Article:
Additionally, any citizen who already owns a Pit Bull or any of the other "at-risk" breeds on the list, they must purchase a permit in order to keep their pet, as well as vaccinate, sterilize and microchip the dog." Current Pit Bull owners will have until the end of the year to file for and get the permit. The new law also says owners need to muzzle their Pits in public, keeping them on a leash no longer than four feet. There are an estimated 7,000 Pit Bull owners in Montreal. 
The CBC reports that Montreal's mayor Denis Coderre stated, "I am working for all Montrealers...and I am there to make sure they feel safe and that they are safe."
This measures put in place have outraged Pit bull Parents and activists in Montreal, and actions are already being taken. In addition to a petition to reverse the ban, the Montreal SPCA "urgently filed a lawsuit against the city" for a multitude of reasons. In a statement on its website, the Montreal SPCA said the ban is: "Unreasonable in that they treat all 'Pit bull type dogs' as dangerous dogs in spite of the fact that there exists no credible evidence to the effect that dogs belonging to this arbitrary category are inherently dangerous." 
Pet lovers and advocates everywhere are speaking out regarding the decision on Twitter and in the news. 
"We are angered by the actions of Montreal's elected officials and their lack of willingness to listen to their constituents and any of the countless, valid reports and facts presented to them," Liz Morales of Wicca's K-9 Justice Foundation in Quebec tells petMD. "Breed bans do not work and we have the benefit of being able to look at places that have enacted such bans and have not had any success with them. Families will be ripped apart, innocent lives will be lost, and none of these things were addressed. Instead we are left with a vague law and many shell shocked citizens." 
A statement from CAA Rescue reads: "As citizens of Montreal, we are enraged by the decision of our elected officials to enact legislation that goes against science and against recommendations made by many experts. As a rescue group, we are heartbroken and extremely fearful for the future. Banning pit bull type dogs in Montreal means we will no longer be able to take into our care any dogs with big heads and other suspected pit bull-like features; we will have to actually turn dogs in need away, which goes against everything we believe in. It also means that many dogs currently in shelters will be subsequently killed.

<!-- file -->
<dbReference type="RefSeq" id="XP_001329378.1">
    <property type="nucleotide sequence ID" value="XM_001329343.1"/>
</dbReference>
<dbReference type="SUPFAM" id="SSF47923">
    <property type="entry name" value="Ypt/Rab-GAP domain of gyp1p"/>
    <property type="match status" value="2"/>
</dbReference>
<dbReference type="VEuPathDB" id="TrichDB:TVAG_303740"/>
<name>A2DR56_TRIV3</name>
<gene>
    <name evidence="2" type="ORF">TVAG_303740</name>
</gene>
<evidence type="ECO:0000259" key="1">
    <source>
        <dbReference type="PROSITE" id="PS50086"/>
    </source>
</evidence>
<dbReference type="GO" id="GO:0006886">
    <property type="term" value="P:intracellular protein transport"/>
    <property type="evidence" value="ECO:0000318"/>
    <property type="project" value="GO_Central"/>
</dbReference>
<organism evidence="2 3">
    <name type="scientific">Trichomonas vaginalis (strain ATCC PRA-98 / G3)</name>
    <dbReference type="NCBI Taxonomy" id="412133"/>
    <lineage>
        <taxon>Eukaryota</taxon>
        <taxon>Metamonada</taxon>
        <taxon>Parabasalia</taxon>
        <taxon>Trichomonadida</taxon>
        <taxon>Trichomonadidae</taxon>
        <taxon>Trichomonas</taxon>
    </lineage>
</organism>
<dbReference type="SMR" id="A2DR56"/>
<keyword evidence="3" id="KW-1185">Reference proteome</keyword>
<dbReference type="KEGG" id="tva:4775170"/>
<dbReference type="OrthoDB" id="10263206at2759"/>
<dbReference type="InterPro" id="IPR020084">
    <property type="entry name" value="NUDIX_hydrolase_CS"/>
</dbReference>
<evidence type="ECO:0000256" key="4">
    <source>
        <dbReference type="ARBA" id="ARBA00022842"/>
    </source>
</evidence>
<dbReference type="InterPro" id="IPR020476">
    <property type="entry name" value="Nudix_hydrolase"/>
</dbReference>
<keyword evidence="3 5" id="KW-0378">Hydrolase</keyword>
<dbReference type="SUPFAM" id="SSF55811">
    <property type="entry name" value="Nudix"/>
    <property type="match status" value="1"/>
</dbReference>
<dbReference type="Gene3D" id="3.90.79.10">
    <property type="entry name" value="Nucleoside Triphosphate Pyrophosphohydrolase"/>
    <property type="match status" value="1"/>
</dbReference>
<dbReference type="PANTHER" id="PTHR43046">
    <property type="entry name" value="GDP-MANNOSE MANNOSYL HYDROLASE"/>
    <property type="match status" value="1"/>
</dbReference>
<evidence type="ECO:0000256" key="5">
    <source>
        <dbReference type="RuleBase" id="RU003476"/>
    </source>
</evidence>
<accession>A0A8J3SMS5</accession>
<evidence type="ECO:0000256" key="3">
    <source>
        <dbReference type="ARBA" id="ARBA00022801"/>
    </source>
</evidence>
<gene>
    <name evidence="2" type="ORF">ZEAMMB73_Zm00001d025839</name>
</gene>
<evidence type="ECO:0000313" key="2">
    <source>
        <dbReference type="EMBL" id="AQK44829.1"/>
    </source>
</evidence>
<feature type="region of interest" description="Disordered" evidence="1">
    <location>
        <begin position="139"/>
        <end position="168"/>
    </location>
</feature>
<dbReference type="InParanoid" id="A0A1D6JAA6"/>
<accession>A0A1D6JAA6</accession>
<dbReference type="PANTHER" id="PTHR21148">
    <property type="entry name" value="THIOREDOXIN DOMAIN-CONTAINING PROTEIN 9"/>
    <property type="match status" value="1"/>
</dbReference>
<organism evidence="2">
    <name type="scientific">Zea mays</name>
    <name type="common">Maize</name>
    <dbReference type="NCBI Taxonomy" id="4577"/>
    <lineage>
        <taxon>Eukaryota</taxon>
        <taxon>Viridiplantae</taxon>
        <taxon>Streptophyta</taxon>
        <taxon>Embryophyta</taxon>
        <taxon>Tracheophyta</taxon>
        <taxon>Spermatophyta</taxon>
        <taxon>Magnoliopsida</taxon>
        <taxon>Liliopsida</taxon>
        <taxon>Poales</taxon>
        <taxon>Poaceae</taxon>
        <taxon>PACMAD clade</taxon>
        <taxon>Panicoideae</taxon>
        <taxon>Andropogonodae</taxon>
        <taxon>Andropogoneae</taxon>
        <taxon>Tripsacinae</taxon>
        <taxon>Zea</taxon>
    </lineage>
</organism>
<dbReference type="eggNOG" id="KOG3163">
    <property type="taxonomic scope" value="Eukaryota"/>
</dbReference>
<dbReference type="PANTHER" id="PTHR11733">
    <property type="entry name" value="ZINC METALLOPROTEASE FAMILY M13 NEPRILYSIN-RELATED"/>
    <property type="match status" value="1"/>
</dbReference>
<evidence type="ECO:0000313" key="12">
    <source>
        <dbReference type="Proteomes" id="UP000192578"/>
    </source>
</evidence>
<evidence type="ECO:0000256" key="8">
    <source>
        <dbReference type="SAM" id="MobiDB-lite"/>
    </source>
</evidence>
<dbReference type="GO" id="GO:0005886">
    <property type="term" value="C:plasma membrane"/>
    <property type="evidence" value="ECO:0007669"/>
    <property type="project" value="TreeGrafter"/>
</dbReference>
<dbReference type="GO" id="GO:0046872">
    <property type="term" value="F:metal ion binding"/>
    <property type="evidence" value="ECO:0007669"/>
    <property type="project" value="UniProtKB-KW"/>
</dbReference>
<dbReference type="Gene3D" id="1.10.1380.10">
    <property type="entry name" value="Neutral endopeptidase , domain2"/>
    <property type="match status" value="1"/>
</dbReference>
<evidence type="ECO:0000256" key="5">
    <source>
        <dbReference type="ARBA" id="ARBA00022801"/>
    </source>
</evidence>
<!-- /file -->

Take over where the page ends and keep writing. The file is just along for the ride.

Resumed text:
CAA Rescue explains on its website that animal lovers wishing to help can sign the various petitions asking the mayor to reverse his decision. The group also recommends that individuals provide donations of time or funds to groups like The Freedom Drivers, who are working to transport Pit-type dogs in shelters out of the province to safer locations. In addition, donations can also be made to the Montreal SPCA. 
Image via Shutterstock 
]]> dog Petlanthropy Thu, 29 Sep 2016 18:16:01 +0000 34787 at
New York Passes Law That Allows Cremated Pets To Be Buried With Owners  
On September 26, Governor Andrew Cuomo signed legislation that allows pet parents to be buried with their animal in a not-for-profit cemetery. 
According to a press release, the bill "will allow humans to be buried with their cremated pet with the cemetery’s written consent. Cemeteries will also be required to place all payments for the pet internment in its permanent maintenance fund and provide customers with a list of charges pertaining to the burial of the pet." 
But, for any pet parent considering this for their future plans, there are considerations to take. The law will go into effect immediately, and as New York State Department of State’s Division of Cemeteries explains to petMD, "If a cemetery is going to add a new charge to inter pet remains, that charge must be filed with the Division and approved before the service is provided." 
The department adds that it hopes to "post guidance on its website in the very near future regarding how this service can be offered and provided." 
But, as this new law comes into effect, Cuomo notes in the release that it will mean a lot to people whose wishes can now become a reality. "For many New Yorkers, their pets are members of the family. This legislation will roll back this unnecessary regulation and give cemeteries the option to honor the last wishes of pet lovers across New York." 
Senator Michael H. Ranzenhofer also shared his feelings on the new law, stating: "For years now, New Yorkers have desired to have their pets interred in their grave, and cemeteries will now be able to offer this burial option as a result of this new law. I am pleased that Governor Cuomo has signed it into law"
Image via Shutterstock 
]]> Strange But True Wed, 28 Sep 2016 18:28:19 +0000 34765 at
Lost Dalmatian Finds His Way to a Fire Station  
While that may sound like the beginning of a joke, they weren't kidding. Around 2:30 that morning, a wandering Dalmatian mix wisely (and perhaps instinctually) followed an engine back to the station, where the fire crew was returning from a call. 
The dog didn't have a microchip or any other form of identification. "He made himself at home and was very well mannered," Corey Dierdorff, the public information office for the HCFR, tells petMD. "He wasn’t malnourished, and didn’t have any fleas. He was only dirty. So crews washed him and fed him."